What does all of this mean?  It means that more people should qualify for offers in compromise and of those that do, the offers should come with lower numbers for taxes paid.  If you owe back taxes and you’re in a tough spot, I highly recommend you talk to a tax professional.  I wouldn’t necessarily go with someone who advertises on the radio but this is something where you might want to get an extra opinion on.

PostHeaderIcon Amending Form 1099-MISC

This came up recently so I figured it’d be worth a quick blog post.  Here in May, one of my clients realized he had given me an incorrect amount on a 1099-MISC.  In order to fix it, here’s the appropriate steps.

1)  Contact the person or business in question.  This is more of a courtesy but you want to let them know that the 1099-MISC is wrong and that you’re going to amend it.  If they filed their return, it means they’ll have to amend as well.  If they’re lucky enough in this case to have extended, then you can provide him with a fixed 1099-MISC.

2)  When you’re printing off the new 1099-MISC, you check the box at the top to indicate it’s corrected

3)  Prepare a new 1096 (don’t mark it in any way) for just the one 1099-MISC.

4)  Mail the corrected Form 1099-MISC along with the new 1096 to the Internal Revenue Service.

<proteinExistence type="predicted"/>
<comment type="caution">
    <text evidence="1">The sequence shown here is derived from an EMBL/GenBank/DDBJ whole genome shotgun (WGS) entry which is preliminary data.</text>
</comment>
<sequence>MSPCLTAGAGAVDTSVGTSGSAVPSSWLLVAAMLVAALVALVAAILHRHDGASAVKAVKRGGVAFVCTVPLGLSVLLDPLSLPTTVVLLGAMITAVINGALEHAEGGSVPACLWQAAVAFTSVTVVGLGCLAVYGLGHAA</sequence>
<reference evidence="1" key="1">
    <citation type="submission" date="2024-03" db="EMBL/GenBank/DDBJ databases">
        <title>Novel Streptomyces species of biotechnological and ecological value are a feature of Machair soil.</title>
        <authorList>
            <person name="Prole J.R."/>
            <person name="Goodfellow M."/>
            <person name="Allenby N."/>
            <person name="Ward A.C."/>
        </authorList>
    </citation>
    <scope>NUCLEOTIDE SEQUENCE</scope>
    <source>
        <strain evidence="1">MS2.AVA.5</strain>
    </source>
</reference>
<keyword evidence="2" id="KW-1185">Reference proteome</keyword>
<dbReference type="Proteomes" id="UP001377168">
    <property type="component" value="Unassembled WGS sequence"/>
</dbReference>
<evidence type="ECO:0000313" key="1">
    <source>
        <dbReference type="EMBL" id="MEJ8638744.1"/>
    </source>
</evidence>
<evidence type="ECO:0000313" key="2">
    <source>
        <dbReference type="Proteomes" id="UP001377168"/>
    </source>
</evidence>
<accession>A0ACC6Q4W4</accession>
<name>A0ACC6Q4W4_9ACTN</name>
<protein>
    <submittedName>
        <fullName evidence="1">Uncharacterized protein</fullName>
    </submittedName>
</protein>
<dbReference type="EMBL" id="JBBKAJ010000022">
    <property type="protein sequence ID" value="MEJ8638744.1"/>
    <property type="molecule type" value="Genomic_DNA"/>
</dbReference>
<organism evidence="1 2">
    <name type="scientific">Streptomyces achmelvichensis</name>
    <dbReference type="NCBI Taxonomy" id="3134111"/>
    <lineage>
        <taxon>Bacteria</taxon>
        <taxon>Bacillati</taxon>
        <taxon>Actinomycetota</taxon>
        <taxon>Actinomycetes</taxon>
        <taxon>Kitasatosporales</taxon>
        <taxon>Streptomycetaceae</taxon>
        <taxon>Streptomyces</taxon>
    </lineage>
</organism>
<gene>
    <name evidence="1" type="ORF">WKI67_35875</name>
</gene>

Nothing too exotic here.

PostHeaderIcon Rev. Proc. 2012-23 Spells Out 2012 Luxury Auto Depreciation Limits

With a new year we get new luxury automobile depreciation limits.  You have code section 280F to thank for this one and you can find the new limits in Revenue Procedure 2012-23.  For passenger auto’s, the 2012 limit is $11,160 if the bonus depreciation rules (168(k)) apply.  For trucks and vans, the limit is $11,360.  If the bonus depreciation rules do not apply, the limit for passenger cars is $3,160 and the limit for trucks and vans is $3,360.

PostHeaderIcon Asset Purchases, Cost Segregation Studies and the Peco Foods Tax Court Case

Doing a cost segregation study could be a beneficial exercise for a company that owns real estate but the Tax Court recently dealt a blow to those looking at a cost segregation study on assets acquired in an asset acquisition.  While usually more beneficial to the purchaser because the goodwill is amortizable for tax purposes, one of the exercises of an asset purchase is Form 8594 which basically makes you pool the assets purchased into buckets based on their character.  The Form is then filed with both the seller’s and purchaser’s tax return.

Putting a little extra time into Form 8594 is even more important now because of the Peco Foods Tax Court Case.  What the tax court determined was that the allocation done on Form 8594 is binding and that you’re not allowed to subsequently do a cost segregation study on the assets that were purchased.  You’re not even allowed to elect a Change in Method of Accounting on Form 3115 to effectuate a change in the allocation so once the Form 8594 is done, you’re stuck.

The moral of the story is, take the extra time to get this allocation done and as much to your benefit as you can.  You can usually work with the seller to get a solid allocation done that helps both of you so put in the extra time either during the negotiations or once the sale is getting close to being finalized because the final allocation could have ramifications for years to come.